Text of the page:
Henri Richard, who played on 11 Stanley Cup-winning teams, more than anyone in NHL history before earning induction into the Hockey Hall of Fame, died Friday. He was 84.
Richard had lived the last years of his life in a care home in Laval, north of Montreal, as his Alzheimer’s disease worsened.
“Henri Richard was one of the true giants of the game,” NHL Commissioner Gary Bettman said. “The entire National Hockey League family mourns the passing of this incomparable winner, leader, gentleman and ambassador for our sport and the Montreal Canadiens.
“Beloved by teammates as much for his determination and character as for his brilliant playmaking, he won more Stanley Cups as a player than anyone in NHL history – including five straight while skating on a line with his older brother, Maurice ‘Rocket’ Richard. A 10-time NHL All-Star, the gifted centerman who came to be known as the ‘Pocket Rocket’ ranks third on the Canadiens’ all-time scoring list, won the Bill Masterton Trophy in 1974 and was voted one of the NHL’s Top 100 Players in 2017.
“When his 20-year playing career came to an end in 1975, Richard devoted himself to representing his beloved Canadiens and the game of hockey with the same tirelessness and class that he brought to the ice. We will miss him terribly and our sincere condolences go out to his wife Lise, their children Michèle, Gilles, Denis, Marie-France and Nathalie, 10 grandchildren and four great-grandchildren and his countless friends and fans.”
Canadiens owner Geoff Molson said: “Henri ‘Pocket Rocket’ Richard was a great player and a great ambassador for the Montreal Canadiens organization. His passing is a great loss for all. My thoughts are with his family.”
Richard, born on Feb. 29, 1936, was given his nickname because of his size (5-foot-7, 160 pounds) and the fact his older brother was already known as “The Rocket.” Henri quickly showed that he was every bit as much a competitor as Maurice was with the Canadiens.
“All I ever had in my mind,” Henri told the Hockey Hall of Fame in 2003, “was playing with the Montreal Canadiens and thinking about playing with my brother Maurice.”
Though Henri Richard didn’t have his brother’s offensive flair or nose for the net, he finished with 358 goals and 1,046 points (80 points more than Maurice) in his 20 seasons with the Canadiens. His 1,258 games played are still a Montreal record.
The Canadiens signed Henri Richard on Oct. 13, 1955, after two impressive seasons of junior hockey in his hometown of Montreal. He stepped right into the lineup and became part of the longest championship run in NHL history. With Henri centering a line that included his older brother on the right side, Montreal won the Stanley Cup five years in a row, from 1956-60.
There was soon no doubt that Henri was more than just Maurice’s little brother. He led the NHL in assists with 52 in 1957-58, when he was named a First-Team All-Star, and was a Second-Team All-Star in three of the next five seasons.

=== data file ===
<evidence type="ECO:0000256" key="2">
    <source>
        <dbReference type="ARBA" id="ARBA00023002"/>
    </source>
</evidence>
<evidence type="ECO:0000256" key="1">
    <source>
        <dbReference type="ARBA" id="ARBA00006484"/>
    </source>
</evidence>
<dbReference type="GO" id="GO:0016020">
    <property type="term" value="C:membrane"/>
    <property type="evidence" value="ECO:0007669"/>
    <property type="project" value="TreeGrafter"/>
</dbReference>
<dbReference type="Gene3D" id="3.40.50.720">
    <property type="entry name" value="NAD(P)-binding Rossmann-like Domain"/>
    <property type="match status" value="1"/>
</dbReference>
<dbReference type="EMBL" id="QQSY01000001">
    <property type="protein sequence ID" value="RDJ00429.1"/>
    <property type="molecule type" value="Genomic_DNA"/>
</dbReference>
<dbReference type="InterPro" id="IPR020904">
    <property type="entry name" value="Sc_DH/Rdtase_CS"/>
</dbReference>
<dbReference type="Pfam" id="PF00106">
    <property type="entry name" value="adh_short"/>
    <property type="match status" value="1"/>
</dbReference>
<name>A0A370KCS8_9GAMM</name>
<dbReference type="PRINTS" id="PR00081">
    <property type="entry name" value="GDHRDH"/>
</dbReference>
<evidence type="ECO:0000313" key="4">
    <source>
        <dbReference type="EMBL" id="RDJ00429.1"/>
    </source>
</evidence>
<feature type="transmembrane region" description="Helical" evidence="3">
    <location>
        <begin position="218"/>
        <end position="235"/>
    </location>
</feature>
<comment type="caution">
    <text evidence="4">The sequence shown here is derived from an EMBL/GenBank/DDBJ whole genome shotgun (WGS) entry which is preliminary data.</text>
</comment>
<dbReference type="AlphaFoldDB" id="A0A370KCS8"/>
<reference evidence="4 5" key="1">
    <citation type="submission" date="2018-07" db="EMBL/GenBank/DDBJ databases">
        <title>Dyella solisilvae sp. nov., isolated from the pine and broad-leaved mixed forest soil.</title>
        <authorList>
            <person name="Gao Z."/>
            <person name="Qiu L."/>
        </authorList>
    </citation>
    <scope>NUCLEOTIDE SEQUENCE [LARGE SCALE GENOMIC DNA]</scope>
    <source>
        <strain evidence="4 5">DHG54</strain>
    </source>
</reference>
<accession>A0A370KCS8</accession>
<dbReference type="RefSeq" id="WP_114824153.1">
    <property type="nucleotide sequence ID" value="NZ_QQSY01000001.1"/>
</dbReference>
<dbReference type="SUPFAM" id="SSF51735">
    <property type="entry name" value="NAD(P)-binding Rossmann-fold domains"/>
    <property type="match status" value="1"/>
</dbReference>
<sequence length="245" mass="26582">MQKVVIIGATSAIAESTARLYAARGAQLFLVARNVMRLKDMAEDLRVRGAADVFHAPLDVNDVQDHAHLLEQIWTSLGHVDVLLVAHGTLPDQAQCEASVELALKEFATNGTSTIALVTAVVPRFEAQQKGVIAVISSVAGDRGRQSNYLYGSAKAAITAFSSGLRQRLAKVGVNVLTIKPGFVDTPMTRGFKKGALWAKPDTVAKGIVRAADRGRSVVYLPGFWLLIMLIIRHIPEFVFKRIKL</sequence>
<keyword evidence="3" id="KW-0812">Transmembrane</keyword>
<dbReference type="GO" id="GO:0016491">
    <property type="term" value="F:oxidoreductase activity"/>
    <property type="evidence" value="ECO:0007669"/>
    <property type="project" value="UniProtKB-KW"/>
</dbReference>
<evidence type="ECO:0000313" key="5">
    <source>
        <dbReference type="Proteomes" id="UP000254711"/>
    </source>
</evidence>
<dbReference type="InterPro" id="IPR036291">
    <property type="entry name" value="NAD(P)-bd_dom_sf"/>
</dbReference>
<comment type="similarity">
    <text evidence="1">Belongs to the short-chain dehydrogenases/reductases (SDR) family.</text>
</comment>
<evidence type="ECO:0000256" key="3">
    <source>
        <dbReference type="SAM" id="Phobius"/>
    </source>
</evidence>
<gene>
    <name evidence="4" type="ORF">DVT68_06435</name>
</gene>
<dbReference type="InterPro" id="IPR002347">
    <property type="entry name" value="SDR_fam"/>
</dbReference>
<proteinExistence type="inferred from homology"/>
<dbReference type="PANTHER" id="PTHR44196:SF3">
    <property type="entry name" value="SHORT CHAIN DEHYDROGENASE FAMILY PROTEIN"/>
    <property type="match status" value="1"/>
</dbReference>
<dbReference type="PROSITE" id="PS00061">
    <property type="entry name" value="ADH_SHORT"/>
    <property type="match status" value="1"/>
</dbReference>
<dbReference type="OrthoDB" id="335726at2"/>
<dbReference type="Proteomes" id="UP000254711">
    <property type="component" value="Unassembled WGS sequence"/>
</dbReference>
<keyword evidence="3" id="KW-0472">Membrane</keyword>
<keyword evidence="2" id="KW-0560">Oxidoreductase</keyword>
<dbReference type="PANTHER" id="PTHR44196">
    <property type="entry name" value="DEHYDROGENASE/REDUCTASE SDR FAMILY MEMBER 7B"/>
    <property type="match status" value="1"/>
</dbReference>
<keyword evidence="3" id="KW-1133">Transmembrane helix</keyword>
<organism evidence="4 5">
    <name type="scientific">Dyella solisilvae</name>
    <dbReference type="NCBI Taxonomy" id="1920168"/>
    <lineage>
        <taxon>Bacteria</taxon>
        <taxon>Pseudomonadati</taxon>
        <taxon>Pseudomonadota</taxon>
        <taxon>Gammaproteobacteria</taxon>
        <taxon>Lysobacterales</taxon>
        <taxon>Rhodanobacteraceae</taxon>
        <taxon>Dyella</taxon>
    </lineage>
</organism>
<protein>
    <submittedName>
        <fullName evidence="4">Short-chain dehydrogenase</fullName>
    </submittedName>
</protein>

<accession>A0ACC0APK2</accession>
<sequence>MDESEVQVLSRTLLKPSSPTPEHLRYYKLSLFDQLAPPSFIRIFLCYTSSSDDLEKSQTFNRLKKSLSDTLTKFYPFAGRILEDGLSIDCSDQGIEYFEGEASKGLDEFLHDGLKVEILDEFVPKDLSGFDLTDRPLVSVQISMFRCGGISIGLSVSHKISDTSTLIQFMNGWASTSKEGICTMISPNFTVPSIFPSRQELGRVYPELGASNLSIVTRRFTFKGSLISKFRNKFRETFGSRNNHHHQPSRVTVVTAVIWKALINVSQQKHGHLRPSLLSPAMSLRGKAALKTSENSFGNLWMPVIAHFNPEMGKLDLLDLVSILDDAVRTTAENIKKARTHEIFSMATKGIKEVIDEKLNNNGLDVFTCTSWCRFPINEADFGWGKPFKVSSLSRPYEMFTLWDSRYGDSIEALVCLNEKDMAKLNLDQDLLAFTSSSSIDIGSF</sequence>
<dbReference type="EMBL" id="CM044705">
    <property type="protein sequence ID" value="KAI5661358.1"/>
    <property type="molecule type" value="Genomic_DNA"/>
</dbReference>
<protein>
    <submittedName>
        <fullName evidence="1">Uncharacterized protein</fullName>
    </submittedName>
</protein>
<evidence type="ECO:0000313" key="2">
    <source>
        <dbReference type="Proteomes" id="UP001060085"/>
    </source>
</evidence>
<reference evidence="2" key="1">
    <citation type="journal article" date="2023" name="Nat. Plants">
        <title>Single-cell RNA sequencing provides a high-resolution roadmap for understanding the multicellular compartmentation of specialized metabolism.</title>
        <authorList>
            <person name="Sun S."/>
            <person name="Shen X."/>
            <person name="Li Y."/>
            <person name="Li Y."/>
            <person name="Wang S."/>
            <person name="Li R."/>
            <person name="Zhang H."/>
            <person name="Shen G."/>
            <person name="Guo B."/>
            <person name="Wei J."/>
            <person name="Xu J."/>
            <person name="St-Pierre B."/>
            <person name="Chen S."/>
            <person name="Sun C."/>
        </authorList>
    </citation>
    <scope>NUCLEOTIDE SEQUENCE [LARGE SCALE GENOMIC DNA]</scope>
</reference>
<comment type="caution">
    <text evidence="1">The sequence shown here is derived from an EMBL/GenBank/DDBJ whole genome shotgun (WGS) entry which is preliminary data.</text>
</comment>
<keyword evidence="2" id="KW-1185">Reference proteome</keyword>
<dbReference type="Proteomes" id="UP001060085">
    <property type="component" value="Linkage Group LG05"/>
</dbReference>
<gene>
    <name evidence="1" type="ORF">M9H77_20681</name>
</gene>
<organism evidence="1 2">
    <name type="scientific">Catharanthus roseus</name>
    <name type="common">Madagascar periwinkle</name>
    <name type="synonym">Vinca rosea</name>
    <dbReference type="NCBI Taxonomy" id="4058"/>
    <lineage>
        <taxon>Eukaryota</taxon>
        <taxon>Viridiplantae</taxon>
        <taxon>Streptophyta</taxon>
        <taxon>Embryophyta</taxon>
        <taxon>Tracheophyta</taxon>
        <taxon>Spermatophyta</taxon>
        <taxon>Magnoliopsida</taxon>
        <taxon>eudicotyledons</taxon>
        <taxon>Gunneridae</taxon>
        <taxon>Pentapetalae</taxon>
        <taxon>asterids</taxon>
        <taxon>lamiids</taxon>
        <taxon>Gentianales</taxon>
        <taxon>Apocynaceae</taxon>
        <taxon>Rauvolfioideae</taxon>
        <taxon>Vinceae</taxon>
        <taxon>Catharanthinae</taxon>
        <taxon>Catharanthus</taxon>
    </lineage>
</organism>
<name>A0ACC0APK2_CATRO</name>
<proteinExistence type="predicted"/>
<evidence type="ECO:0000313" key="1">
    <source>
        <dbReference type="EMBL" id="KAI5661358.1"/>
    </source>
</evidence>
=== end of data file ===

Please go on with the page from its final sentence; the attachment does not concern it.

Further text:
“There were a lot of people who told me that playing with Maurice was going to add a lot of pressure, but I never felt any pressure,” Henri said. “I was only 19 when I came up [to the Canadiens], and Montreal had a lot of great players; it wasn’t just Maurice. [Jean] Beliveau was there. Boom Boom Geoffrion and Doug Harvey were there. Jacques Plante was in the net. It was always a great thrill.”
Maurice Richard retired on Sept. 15, 1960, but Henri played another 15 seasons. He scored the Cup-winning goal against the Detroit Red Wings in 1966, sparking a run of four championships in five years. He also scored the tying and winning goals in Game 7 of the 1971 Stanley Cup Final against the Chicago Blackhawks, making him one of five players in NHL history to have two Cup-winning goals.
When Beliveau retired after the 1971 Cup victory, Richard succeeded him as captain. He lifted the Cup for the 11th time two years later when the Canadiens defeated the Blackhawks in a six-game Final.
Richard was a highly acclaimed leader throughout his tenure with the Canadiens. But he remained humble throughout the rest of his NHL career and his post-hockey life. It was not unusual to hear him offer words of wisdom, as his humble nature shaped him into the person he had become.
“Everybody should be a captain out there,” Richard once told SI.com’s FanNation. “The letter is more a symbolic thing, that’s what I think.”
Richard retired after 1974-75 season. His 11 championships (three more than his brother) are tied for the most by a player in North American team sports with Bill Russell of the NBA’s Boston Celtics.
He kept strong ties with the Canadiens long after his retirement, making numerous public appearances on behalf of the club and eventually serving as a public relations ambassador. Richard’s No. 16 was retired by the Canadiens on Dec. 10, 1975. He joined his brother in the Hockey Hall of Fame in 1979, was inducted into Canada’s Sports Hall of Fame in 1991 and was named as one of the NHL’s 100 Greatest Players in 2017.